Project cars. They build/feed YouTube channels and Instagram pages and ultimately keep our dreams alive, even if they may not always be built in a jiffy and tough as nails, as the fantasy goes. And the Hellcat-powered Mazda Miata known as Hell Kitty has done it all, even crossing the auction block at Barrett-Jackson after becoming an internet sensation. However, following a crash 2020, the contraption fell off the radar. Well, the unorthodox mix of JDM RWD simplicity and American muscle is now back. And, according to its old-new builder, it’s better than ever. Meet Hell Kitty 2.0.
Back in 2019, the YouTuber behind the KARR channel decided to answer the is the Miata underpowered? question once and for all. So he shoehorned the 6.2L supercharged V8 known as the Hellcat—you may have heard of it—into the engine bay of an NB (second-generation) Mazda MX-5 Miata.
How Hell Kitty came to be in 2019
The engine had been borrowed from a totaled 2017 Dodge Challenger Hellcat, an operation that saw Hose over at the D.I.Y Gang YouTube channel getting involved. Was that an overkill? Of course not, as they kept things stock. So the Miata went from its factory N/A 1.8l four-banger (think: 140 hp) to just 707 hp and 656 lb-ft of torque, sent to the rear wheels via the a Tremec TR-6060 six-speed manual, the kind of hardware that allows you to row your own in a Challenger of the sort.
The list of mods also included stuff like a Ford 8.8-inch rear end with a 3.07 final drive (yep, it was welded), V8 Roadster suspension, Konig 15-inch wheels—no, not the 15-inch wheels drag-prepped Hellcats use, these use much skinnier tires—and others.
As impressive as the build was, it still needed some wind in its sales. And it got its fair share of exposure, having been hooned by Gas Monkey Garage, Hoonigan and Cleetus McFarland. By the way, here’s Cleetus social media-resuscitating a much older build, namely a mini Plymouth Duster belonging to seasoned YouTuber Roman Atwood.
With all that attention in it trunk and some eye-catching cosmetics applied (e.g.: bring orange paint) the Hellcat Miata went under the hammer at Barrett-Jackson later in 2019, trading hands for over $36k.
Alas, the following year, Hell Kity landed in a ditch after its driver, a man named Michael Kelly, attempted what he described on Facebook as “a small pull” while leaving a car show over in Florida. Fortunately, nobody was hurt. As for the vehicle, this showed less damage than one might expect given its recipe and the said kind of driving, at least visually.
In a YouTube clip released by KARR, the main original builder, he confirms that even though the machine was owned by a man named Blake at the time (presumably the Barrett-Jackson buyer), Michael was the one driving during the accident. The latter had taken the Miata to the said car show to once again boost its popularity, since the machine was listed on eBay in those days. And that’s the last thing we heard about the devilish creation… until recently.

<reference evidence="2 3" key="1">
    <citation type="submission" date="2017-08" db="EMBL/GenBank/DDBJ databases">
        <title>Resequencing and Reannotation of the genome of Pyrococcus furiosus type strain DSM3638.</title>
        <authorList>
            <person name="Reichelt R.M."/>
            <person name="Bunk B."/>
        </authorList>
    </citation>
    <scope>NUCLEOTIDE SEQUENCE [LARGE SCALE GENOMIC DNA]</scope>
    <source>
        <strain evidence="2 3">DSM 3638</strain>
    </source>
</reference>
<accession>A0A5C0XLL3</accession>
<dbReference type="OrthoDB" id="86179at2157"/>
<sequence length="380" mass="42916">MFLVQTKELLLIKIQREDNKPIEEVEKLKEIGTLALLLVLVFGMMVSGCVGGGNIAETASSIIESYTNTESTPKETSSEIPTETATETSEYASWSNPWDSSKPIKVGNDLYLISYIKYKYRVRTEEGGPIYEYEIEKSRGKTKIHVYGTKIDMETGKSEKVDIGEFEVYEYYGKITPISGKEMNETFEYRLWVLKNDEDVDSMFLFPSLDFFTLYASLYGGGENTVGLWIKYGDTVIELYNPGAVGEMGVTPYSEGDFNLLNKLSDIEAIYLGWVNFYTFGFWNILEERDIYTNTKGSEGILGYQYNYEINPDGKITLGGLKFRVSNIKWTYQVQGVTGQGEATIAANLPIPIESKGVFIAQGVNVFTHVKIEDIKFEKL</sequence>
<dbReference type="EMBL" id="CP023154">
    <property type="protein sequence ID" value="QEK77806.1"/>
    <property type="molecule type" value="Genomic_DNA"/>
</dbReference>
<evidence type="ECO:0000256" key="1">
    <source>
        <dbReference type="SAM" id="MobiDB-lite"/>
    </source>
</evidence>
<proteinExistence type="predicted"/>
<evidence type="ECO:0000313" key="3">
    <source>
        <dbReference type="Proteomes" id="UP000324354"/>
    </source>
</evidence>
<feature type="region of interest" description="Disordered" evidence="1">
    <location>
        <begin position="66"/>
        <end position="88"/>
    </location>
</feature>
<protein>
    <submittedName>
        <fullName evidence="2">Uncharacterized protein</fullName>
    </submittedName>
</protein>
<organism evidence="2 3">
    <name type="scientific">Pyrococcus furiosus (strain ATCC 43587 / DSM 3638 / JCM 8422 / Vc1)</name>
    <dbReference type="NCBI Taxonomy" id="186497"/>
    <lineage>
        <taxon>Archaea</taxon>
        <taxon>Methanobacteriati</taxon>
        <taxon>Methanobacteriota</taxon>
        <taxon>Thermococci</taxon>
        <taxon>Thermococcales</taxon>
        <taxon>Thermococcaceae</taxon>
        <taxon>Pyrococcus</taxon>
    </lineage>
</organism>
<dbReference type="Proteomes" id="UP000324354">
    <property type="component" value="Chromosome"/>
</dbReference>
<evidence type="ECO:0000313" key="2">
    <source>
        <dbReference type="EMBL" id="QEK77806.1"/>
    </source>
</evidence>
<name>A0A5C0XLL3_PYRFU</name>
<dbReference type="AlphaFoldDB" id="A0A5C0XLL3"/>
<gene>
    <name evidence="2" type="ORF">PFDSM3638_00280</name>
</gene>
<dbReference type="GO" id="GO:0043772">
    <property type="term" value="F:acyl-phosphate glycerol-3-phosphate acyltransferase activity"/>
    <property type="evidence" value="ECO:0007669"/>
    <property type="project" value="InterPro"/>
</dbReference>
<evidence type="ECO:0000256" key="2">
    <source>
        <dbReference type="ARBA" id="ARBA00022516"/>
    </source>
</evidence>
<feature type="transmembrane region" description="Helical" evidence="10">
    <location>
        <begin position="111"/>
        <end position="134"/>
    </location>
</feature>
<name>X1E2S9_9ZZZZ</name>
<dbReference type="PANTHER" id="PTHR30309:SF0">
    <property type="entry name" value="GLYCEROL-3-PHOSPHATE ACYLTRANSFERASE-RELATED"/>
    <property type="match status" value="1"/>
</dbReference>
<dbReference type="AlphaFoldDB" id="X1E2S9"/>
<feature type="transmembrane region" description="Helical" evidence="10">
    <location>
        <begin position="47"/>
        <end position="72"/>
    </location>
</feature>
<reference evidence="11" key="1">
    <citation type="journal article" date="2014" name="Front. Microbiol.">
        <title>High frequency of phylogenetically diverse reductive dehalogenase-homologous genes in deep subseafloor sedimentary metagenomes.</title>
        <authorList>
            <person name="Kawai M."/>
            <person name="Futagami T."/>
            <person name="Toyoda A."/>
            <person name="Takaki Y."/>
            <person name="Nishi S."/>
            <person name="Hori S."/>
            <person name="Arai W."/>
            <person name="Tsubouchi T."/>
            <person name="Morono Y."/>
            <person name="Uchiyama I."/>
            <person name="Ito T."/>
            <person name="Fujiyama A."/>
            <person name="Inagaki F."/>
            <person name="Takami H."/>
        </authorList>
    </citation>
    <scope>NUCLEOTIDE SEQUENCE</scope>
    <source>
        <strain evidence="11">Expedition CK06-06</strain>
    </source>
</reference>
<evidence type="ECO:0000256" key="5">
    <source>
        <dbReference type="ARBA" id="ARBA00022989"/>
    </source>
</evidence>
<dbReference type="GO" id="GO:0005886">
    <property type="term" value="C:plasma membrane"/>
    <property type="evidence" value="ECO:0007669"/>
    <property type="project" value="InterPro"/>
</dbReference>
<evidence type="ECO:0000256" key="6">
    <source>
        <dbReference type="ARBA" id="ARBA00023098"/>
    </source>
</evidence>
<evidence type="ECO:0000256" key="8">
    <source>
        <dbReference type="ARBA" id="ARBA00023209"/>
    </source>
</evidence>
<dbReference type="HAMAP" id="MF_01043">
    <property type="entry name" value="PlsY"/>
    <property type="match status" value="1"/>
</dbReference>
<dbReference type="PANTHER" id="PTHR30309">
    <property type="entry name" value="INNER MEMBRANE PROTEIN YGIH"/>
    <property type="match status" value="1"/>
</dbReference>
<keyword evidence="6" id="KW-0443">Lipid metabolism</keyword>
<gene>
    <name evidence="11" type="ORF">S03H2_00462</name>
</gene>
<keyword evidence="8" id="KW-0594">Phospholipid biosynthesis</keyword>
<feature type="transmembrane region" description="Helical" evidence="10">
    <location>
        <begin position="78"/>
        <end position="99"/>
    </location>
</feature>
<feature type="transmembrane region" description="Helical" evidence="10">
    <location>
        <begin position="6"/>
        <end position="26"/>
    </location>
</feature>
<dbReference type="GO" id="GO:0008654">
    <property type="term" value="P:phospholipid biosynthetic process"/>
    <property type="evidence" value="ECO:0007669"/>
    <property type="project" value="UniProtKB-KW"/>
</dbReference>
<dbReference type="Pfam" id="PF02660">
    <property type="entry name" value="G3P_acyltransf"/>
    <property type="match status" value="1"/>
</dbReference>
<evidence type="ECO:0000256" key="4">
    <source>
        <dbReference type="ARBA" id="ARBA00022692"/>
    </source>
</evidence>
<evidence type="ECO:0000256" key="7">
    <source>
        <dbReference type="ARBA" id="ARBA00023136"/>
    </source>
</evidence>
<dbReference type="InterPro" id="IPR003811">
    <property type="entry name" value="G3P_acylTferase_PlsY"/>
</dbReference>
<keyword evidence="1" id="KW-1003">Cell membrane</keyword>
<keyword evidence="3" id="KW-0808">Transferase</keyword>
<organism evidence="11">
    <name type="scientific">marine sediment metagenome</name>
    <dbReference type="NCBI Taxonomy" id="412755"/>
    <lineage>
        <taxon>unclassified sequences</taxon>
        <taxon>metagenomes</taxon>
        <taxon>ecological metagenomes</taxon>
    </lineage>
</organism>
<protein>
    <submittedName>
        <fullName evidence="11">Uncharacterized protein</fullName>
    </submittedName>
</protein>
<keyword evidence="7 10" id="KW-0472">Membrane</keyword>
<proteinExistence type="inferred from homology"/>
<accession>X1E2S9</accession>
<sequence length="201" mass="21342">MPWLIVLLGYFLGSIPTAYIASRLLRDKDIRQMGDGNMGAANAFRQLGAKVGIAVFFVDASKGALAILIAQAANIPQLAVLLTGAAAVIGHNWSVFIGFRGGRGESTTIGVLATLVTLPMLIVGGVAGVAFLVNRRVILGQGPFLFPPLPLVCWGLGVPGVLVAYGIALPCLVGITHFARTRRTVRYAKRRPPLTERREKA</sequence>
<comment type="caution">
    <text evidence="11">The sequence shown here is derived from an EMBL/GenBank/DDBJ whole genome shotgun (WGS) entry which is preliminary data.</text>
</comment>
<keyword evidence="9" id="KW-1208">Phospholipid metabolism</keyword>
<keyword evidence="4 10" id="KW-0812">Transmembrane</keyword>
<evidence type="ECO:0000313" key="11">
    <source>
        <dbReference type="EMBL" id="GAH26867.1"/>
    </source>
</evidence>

The Hellcat Miata is back for 2023!
Last Sunday, D.I.Y. Gang’s Hose uploaded an YouTube video introducing the “new and improved” Hell Kitty 2.0. Apparently, the Hellcat Miata landed in his hands—it’s not clear who actually owns the car—and he decided to revive the thing instead of parting it out.
In the first part of the clip, which you’ll find below, Hose shows us that, after pulling the engine out of the vehicle, he came across what appears to be chassis damage and incomplete welds. And while it seems difficult to establish how much of the damage, if any, is owed to the accident, that welding is a separate issue.
Regardless, Hose tells us he fixed everything and added new panels from LRB Speed, while breathing new life into the Internet-famous roadster in many ways. There’s new orange paint with a carbon or carbon-look widebody kit, and that’s just on the surface. The engine and supercharger cooling have upgraded and we can say the same about the oil cooler. The exhaust is new and so is the electric power steering, while the heating and AC are functional.
The Sparco bucket seats and BSI roll cage that kept the driver safe during the accident are still in place and, just to anticipate a possible question, the fuel efficiency of the Hellcat Miata is measured in BPG. You know, burnouts per gallon, since the car does a lot of those in the video—hey, just like this Power Stroke diesel-swapped S550 Mustang.
Judging by how Hose keeps the shredded tire from reaching the rear overfenders and fresh paint with some aluminum pieces, I expect the Hellcat Miata to seek a new home this year. And while I’d recommend a thorough inspection, seeing such a manic build devouring the tarmac once again is the kind of therapy I often seek.